Grading tests is boring no matter how well students may have performed. But when they perform poorly, life can be as depressing as a football fan suggesting to convert Kenan Stadium into a water park.
Do not think I wallow in these red marks without reason. I try to surround myself with happy things while I grade. I am about to start now, and here are the positive interventions I already implemented for myself: Pandora bluegrass station entitled "Dueling Banjos," two hot dogs with mustard and sweet relish, the anticipation of reading another chapter of Dean Smith's book when I finish, and the sweet memory of a Carolina football victory that puts us in position to have the best regular season record since my arrival in 2003.
Here we go. The time is 4:30 p.m.
4:35 p.m.: Already this sucks. I am grading makeups, which are difficult to grade because I lose the solution key by the time my kids finish them. My best strategy is to group by test and grade the best student's test first. This test will almost serve as a key for the rest. The inherent inexactitude of this makes my blood boil. I have not graded a single paper yet. I feel like I need to change the Pandora station to reduce the panic settling between my ears. Cue Rage Against The Machine.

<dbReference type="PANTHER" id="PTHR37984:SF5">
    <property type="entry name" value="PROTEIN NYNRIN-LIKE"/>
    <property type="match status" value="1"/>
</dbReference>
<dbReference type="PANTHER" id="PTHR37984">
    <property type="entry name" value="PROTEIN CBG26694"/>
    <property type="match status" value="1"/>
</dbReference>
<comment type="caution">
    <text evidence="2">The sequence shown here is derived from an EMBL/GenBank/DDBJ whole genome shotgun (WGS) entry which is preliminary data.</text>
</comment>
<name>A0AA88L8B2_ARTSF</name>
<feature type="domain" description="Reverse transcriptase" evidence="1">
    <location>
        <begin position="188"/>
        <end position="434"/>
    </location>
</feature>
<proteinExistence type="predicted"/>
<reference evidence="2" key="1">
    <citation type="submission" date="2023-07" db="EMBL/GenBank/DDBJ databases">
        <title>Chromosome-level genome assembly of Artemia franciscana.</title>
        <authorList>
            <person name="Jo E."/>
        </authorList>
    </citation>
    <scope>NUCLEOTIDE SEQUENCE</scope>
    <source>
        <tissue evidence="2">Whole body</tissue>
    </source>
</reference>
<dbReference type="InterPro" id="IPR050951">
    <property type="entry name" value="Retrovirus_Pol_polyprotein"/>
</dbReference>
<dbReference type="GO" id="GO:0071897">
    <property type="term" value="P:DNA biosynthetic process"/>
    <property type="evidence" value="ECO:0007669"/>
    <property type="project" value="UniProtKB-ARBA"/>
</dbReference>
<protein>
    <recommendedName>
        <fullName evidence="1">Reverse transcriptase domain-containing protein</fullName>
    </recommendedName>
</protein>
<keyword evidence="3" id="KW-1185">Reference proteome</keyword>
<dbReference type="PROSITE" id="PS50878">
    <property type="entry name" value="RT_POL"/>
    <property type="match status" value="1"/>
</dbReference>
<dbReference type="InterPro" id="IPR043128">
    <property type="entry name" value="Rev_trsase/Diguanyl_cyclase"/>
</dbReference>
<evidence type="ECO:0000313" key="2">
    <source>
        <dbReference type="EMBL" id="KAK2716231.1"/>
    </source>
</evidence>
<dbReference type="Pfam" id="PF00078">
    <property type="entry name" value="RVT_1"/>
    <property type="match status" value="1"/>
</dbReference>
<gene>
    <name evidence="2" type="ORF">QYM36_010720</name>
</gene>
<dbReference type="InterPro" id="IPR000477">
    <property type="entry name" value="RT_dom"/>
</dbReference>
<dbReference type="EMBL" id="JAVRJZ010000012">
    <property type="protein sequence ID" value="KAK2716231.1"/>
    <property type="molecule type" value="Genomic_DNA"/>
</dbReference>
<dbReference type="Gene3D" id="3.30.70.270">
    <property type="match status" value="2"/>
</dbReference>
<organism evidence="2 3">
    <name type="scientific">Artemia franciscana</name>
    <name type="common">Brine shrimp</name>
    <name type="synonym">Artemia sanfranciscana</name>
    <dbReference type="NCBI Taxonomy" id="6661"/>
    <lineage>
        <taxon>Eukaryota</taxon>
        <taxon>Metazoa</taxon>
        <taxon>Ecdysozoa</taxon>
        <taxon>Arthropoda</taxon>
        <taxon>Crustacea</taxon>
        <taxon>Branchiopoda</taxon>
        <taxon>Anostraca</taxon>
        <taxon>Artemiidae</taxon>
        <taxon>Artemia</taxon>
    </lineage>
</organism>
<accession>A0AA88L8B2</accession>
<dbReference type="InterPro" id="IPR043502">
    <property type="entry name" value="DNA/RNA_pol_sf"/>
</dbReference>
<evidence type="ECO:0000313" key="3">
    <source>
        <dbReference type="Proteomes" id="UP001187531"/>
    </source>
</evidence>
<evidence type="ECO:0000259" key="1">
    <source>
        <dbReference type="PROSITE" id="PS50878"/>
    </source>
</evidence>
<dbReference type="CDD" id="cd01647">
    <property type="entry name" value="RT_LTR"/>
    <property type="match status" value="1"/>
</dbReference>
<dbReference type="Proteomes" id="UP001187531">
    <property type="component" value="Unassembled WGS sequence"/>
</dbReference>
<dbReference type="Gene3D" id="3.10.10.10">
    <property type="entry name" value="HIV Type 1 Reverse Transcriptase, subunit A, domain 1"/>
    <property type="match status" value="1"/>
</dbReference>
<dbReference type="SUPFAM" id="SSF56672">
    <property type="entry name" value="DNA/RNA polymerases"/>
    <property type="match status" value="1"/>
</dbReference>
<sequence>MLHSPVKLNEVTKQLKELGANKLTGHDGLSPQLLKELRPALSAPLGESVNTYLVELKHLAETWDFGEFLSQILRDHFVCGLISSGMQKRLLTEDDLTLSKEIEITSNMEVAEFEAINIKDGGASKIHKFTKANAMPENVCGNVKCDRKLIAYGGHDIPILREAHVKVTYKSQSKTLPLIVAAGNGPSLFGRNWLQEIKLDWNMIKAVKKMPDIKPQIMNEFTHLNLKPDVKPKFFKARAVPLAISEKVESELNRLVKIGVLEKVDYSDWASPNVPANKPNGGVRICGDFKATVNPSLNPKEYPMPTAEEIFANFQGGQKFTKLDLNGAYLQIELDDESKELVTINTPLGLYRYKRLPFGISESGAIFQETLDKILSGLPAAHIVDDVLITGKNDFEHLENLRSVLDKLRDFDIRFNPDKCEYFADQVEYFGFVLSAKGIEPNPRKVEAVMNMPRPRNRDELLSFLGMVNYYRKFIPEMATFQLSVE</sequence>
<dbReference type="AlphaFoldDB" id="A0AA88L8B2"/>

5:06 p.m.: I finished my first set of tests. Some of the tests were blank. Those are the easy ones. My days-old stubble is breaking my concentration. I might need to take a shower to give myself a shave and a break. The break needs to be an incentive to work, so I will shower after I work a bit more.
5:43 p.m.: I am feeling bad about life because one of my students wrote correct answers to the practice version of the test on the real version of the test. I am not sure how to tell this to his parents.
9 p.m.: I quit a long time ago and watched The Godfather.